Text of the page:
This is an archived article that was published on sltrib.com in 2016, and information in the article may be outdated. It is provided only for personal research purposes and may not be reprinted.
A handful of private companies have banked more than $68 million from Utah taxpayers over the past three years. The money is delivered through no-bid contracts by people who don't work for government, but the companies are often connected to political officials.
An extensive examination of charter school spending by Salt Lake Tribune reporter Benjamin Wood shows several companies that exist only to contract with charter schools. While public schools have always contracted for some services, many charters go so far as to contract for their principals and teachers, providing undisclosed profits to the companies while shielding financial information from the public.
Under state law, the schools must be operated as non-profits, presumably to avoid people profiteering on public education. Charters that contract with for-profit companies for their largest expenses effectively circumvent that requirement. There is no way for Utahns to know how many of their education dollars are ending up as someone's salary or profits.
In the meantime, charters are slowly losing one of their most persuasive arguments: that they can educate students for less money than traditional public schools.
According to a report from the Utah Foundation released last month, Utah charters collect about 10 percent less per student than regular public schools, but they have cost advantages, too. They have fewer non-English speakers and economically-disadvantaged students. Add in the public schools' requirements to provide busing, to build inefficient rural schools and to provide such things as gang-prevention services, and the cost difference virtually disappears. Looking at test scores, charters track pretty closely to public schools on average.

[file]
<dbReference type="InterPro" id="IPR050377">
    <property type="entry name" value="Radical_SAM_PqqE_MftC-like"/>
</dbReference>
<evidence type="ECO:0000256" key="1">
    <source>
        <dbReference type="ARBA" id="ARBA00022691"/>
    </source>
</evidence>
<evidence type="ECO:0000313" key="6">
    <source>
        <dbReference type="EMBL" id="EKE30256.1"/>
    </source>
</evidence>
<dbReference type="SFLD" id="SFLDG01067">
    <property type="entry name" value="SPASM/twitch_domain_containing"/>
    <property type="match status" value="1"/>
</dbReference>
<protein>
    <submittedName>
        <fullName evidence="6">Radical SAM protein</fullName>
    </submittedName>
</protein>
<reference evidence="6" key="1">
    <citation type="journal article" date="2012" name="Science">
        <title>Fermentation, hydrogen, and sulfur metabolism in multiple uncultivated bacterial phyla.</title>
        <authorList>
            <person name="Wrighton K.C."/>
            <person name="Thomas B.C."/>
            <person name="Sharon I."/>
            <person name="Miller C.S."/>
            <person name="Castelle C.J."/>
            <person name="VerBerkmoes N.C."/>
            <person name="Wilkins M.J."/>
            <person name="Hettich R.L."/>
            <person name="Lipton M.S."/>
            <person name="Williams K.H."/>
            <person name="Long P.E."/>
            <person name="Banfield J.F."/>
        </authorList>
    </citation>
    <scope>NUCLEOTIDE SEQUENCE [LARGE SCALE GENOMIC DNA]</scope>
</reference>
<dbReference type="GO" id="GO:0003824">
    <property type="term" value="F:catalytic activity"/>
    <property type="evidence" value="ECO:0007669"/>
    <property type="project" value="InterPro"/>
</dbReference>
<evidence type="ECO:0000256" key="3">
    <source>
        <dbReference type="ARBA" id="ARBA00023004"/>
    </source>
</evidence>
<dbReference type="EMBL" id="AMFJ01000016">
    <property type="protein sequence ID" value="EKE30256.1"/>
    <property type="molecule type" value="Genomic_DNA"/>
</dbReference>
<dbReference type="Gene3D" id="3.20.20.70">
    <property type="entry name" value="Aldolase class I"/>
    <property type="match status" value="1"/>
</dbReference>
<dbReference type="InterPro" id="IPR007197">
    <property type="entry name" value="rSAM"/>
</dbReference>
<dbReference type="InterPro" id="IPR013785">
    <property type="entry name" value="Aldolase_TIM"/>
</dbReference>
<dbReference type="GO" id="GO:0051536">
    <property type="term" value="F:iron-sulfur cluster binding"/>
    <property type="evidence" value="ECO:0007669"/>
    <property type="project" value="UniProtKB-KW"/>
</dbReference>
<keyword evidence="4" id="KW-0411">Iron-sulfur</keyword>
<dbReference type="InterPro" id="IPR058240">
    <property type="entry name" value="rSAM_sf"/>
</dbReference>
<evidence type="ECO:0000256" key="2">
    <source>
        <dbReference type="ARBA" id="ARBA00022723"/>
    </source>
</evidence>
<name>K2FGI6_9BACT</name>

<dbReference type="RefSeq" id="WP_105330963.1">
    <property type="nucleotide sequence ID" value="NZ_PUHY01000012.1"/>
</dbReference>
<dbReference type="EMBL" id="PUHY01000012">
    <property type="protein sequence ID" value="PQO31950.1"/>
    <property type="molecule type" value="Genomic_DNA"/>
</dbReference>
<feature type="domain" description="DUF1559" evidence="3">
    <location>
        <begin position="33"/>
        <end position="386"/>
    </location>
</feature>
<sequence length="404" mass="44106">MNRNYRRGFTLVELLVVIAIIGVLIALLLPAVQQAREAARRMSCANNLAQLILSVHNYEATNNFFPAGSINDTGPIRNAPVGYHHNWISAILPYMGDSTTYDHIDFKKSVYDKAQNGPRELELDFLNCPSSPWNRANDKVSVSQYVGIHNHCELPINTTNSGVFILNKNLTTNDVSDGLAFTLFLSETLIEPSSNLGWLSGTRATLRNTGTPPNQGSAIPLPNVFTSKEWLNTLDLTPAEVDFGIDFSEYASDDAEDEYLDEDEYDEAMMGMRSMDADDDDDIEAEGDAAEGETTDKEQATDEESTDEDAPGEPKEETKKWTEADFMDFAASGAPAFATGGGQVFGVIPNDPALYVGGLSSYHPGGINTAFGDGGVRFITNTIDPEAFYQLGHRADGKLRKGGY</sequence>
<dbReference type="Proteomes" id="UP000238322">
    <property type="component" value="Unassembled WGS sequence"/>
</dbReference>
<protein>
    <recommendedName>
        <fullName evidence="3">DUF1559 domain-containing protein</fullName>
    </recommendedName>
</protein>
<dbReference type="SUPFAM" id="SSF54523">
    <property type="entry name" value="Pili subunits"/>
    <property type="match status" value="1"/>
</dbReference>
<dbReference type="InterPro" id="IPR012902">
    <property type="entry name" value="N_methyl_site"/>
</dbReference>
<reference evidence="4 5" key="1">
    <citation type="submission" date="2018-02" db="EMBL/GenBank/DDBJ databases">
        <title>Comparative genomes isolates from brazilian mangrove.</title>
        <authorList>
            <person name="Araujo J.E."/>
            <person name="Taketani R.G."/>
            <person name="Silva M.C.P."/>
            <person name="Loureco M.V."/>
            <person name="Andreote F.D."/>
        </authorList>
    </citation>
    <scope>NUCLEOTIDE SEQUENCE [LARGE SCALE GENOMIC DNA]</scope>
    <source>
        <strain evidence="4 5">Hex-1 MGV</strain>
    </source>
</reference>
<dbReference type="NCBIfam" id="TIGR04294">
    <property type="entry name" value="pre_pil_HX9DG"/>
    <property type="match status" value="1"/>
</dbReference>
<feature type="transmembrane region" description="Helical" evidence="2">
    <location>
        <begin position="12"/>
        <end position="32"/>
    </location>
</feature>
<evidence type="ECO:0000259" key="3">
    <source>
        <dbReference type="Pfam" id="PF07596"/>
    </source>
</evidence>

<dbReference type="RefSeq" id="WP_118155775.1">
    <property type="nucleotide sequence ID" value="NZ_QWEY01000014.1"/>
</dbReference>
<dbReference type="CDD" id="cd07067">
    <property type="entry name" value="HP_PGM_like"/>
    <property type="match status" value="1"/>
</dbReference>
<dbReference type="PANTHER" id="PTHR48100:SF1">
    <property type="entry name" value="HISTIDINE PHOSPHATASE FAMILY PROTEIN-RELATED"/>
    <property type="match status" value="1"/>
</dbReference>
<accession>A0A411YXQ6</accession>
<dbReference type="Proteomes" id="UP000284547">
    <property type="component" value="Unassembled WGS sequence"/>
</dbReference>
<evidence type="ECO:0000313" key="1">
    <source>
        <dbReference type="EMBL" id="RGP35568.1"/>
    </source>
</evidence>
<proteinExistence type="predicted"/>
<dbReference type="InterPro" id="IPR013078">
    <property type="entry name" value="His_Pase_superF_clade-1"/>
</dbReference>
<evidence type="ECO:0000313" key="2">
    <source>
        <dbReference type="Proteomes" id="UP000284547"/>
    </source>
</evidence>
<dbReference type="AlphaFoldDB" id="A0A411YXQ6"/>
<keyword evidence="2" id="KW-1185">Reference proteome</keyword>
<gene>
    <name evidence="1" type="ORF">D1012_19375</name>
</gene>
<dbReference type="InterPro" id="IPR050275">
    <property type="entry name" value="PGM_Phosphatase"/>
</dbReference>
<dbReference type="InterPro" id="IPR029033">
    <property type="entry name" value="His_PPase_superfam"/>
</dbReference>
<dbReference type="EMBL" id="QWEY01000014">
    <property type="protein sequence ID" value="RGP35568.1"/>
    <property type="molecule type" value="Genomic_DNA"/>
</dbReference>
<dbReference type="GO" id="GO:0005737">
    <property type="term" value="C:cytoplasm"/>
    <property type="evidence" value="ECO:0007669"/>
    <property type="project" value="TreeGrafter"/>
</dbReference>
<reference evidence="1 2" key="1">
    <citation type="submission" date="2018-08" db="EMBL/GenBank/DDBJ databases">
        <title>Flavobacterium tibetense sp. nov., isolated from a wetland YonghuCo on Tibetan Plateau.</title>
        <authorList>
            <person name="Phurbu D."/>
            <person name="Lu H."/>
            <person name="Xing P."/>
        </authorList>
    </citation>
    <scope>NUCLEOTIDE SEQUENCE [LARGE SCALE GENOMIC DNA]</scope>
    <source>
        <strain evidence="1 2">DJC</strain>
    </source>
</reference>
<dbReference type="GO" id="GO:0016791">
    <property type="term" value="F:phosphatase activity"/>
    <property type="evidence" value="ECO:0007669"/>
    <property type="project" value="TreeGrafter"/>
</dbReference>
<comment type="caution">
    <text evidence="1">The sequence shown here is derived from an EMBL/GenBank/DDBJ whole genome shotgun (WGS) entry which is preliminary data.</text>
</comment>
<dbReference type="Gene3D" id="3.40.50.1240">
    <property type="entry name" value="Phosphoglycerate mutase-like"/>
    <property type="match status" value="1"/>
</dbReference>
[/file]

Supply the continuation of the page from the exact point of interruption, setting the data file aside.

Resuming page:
In other words, there is no evidence the free-market capitalism allowed in Utah's charter school system is providing better results for students.
But it clearly is producing winners. One company that received more than $4 million last year is headed by the sister of the president of the state charter school board. Another company ($1 million from charters last year) is operated by a state legislator, and two others ($4.7 million and $4.5 million last year) are run by relatives of legislators. (Surprise! All three voted in favor of increasing charter school funding by $20 million last session.)
One of those relatives promised, "We keep it pretty separate."
How many charters operate this way? Hard to say, but it's not all of them. This isn't an argument for ending charter schools, but it is a system that begs for reform. Otherwise, the worst is yet to come.
Long before charters, there were non-profit entities providing K-12 education in Utah. They hired their own principals and teachers, and they still do. That is because there are no efficiencies in creating that second entity, but there can be profits.
And with profits come profit pressures. Some of today's charters look less like non-profit schools and more like for-profit proprietary colleges. They market on television and employ sales staffs. As charters become more common, competition for charter students increases. Expect to see these for-profit non-profits apply more sales pressure to prospective parents.
For the companies, the beauty of it is that the parents aren't spending their own money. It's cash siphoned from public education by politicians all too willing to see it as the fruits of the free market.
Caveat emptor, taxpayers.